As his interest in the developing Scottish folk revival grew, he bought his first concertina in a Glasgow second-hand shop and experimented on a few before settling on the “English” rather than on the “Anglo” concertina system which was becoming particularly popular for Irish music.

He started playing in sessions in Glasgow’s famous Scotia bar and formed his first group, The Full Shillin’, in the early Seventies with fellow enthusiasts Stevie Miller, Stan Reeves and Tom Sage. He further honed his skills with the group Chorda Cleich, later known simply as Chorda, then, with Chorda singer John Croall, teaming up with fellow session players in the trad crucible that was Edinburgh’s Sandy Bell’s Bar to form the legendary Jock Tamson’s Bairns, his concertina, in particular, blending distinctively with the band’s twin fiddles over snappy guitar work.

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After recording two acclaimed albums in the early Eighties, the Bairns dispersed to pursue individual musical paths, occasionally reassembling in various combinations before a celebrated Noughties reunion produced two more albums.

Norman also played the tromb, or Jew’s harp, and was an accomplished whistle player – as exemplified in his stirring introduction to the retreat march MacGregor of Ruara on the Bairns’ album, May You Never Lack a Scone. There was humour, too, in his performance, not least in the springy capers of Wee Donald, the dancing doll he animated with his foot while playing.

As a commentator, Norman could cast a sometimes questioning eye on the folk scene, expressing concerns at the dangers of stylistic homogenisation amid the burgeoning popularity of traditional music, while enthusing over the emergence of keen young players. The seriousness of his approach, however, didn’t make him a purist. The early Eighties saw him join former Bairns members Rod Paterson and Jack Evans, along with Jim Sutherland, in an early incarnation of the acclaimed “Scots swing” outfit the Easy Club.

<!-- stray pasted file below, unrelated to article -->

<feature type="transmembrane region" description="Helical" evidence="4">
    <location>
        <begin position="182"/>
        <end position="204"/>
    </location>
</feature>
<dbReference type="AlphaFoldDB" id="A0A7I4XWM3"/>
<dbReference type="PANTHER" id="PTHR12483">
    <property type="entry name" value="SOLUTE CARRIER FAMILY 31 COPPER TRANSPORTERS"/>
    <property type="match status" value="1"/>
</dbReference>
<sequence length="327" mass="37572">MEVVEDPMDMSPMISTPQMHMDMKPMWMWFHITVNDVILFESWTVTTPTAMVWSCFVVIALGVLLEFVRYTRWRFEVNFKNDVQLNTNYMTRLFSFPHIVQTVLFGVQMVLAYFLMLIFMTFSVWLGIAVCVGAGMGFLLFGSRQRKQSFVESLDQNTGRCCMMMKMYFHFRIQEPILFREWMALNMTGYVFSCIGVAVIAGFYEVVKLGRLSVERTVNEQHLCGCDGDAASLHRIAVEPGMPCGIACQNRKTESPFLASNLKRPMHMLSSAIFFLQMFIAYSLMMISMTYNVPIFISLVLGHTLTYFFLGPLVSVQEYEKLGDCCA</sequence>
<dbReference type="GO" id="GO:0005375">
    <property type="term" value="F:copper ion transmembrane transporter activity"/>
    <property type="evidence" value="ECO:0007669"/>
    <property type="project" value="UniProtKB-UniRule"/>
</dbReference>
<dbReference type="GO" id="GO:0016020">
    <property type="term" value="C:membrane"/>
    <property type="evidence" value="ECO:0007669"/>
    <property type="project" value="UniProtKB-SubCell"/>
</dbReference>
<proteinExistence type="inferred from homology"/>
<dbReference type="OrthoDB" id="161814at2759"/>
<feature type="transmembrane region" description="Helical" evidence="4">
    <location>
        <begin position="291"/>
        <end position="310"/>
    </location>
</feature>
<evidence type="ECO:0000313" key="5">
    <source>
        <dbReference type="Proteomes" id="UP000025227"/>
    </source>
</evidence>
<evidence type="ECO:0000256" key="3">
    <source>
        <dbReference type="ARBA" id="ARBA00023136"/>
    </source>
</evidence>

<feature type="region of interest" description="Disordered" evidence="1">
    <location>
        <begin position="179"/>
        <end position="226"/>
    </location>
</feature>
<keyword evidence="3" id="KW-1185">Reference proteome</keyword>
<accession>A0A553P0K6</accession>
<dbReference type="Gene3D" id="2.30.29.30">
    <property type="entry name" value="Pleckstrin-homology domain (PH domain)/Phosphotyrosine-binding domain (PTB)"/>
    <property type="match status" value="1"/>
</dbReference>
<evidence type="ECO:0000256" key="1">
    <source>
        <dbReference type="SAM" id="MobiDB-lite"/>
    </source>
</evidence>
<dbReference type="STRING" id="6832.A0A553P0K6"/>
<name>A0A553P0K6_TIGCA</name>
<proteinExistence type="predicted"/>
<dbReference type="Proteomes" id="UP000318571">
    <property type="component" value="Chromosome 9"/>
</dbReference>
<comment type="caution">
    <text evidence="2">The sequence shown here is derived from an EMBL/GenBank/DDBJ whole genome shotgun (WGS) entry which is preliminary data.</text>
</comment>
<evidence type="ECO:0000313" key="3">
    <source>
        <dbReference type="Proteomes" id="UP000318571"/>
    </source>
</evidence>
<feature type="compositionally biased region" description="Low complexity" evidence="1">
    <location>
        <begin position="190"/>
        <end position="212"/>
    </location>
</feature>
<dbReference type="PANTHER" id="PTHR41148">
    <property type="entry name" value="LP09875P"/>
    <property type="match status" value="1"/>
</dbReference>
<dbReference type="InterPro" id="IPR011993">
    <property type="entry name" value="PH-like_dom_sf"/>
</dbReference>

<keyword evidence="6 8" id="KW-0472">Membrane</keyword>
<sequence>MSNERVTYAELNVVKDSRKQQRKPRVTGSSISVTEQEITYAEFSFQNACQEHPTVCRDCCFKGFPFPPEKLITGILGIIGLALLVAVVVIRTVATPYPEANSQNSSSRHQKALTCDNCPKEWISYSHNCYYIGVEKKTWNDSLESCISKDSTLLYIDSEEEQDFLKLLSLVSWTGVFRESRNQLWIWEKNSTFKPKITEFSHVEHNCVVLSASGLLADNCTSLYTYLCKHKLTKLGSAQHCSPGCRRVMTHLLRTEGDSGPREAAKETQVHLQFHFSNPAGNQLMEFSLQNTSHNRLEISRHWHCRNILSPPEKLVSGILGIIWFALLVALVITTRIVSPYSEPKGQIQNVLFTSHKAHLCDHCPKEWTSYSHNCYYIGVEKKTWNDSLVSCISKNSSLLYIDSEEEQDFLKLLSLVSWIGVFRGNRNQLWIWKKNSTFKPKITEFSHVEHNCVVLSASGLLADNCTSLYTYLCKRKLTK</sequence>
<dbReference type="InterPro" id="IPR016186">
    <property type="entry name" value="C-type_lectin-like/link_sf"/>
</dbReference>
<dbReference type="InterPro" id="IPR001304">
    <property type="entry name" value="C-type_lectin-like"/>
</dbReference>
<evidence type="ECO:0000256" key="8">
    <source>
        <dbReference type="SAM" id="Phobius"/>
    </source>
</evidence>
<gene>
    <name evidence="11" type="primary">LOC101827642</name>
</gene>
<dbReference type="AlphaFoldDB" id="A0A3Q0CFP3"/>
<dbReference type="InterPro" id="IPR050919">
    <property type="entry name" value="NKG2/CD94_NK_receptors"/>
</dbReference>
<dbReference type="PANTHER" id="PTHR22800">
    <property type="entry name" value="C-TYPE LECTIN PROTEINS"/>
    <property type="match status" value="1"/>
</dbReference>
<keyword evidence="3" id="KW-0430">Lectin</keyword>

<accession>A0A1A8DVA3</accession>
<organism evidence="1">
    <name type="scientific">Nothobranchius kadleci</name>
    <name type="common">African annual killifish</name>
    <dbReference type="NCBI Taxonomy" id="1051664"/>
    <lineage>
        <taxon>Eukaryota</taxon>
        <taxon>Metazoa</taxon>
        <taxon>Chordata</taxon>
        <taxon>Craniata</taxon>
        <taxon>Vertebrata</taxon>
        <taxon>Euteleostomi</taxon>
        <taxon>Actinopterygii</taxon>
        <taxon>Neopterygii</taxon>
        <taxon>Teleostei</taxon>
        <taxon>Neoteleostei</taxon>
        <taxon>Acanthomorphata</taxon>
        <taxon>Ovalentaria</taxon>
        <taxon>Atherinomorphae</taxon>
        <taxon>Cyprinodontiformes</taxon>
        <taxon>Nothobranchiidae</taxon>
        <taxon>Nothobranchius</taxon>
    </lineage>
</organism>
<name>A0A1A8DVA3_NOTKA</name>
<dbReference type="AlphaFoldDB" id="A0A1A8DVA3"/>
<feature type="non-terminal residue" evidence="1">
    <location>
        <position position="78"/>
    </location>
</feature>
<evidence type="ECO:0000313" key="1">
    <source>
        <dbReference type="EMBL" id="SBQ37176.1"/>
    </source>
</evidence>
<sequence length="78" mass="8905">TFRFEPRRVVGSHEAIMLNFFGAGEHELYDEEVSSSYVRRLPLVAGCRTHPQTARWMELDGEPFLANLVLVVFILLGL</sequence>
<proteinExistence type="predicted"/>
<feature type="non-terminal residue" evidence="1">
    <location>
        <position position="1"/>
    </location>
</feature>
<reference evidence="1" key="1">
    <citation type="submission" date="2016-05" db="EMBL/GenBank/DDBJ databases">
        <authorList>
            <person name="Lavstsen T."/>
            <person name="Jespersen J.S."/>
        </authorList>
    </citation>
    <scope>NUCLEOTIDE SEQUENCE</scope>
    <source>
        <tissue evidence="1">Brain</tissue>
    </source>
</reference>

Then, in 1989, he became a perhaps unlikely member of the genre-defying Cauld Blast Orchestra, initially assembled by composer Karen Wimhurst to play her music for Communicado Theatre’s “surreal bacchanale”, also titled Jack Tamson’s Bairns, which opened the newly converted Tramway during Glasgow’s 1990 Year of Culture. The reedy tones of concertina joined saxophone, clarinet, cello, accordion, drums and much else. Fusion may now be the order of the day: back then, no other Scottish band had ever sounded like this – and, frankly, nobody has since.

Further theatre work included playing in Billy Kay’s Fergusson’s Auld Reekie celebration of the Edinburgh poet, and also in some of Mike Maran’s musical theatre shows such as The Atom of Delight.

Norman died on 23 March after a period of ill health, and is survived by his sister Jennifer, daughter Sorcha, and two grandchildren. His memory and legacy was celebrated by an exuberant wake at St John’s Episcopal Church Hall in Edinburgh, attended by a legion of friends and fellow musicians. Some of his ashes were interred beside his late brother, Robert, while the rest will be placed by his sister in the one-time home of his grandmother on St Kilda.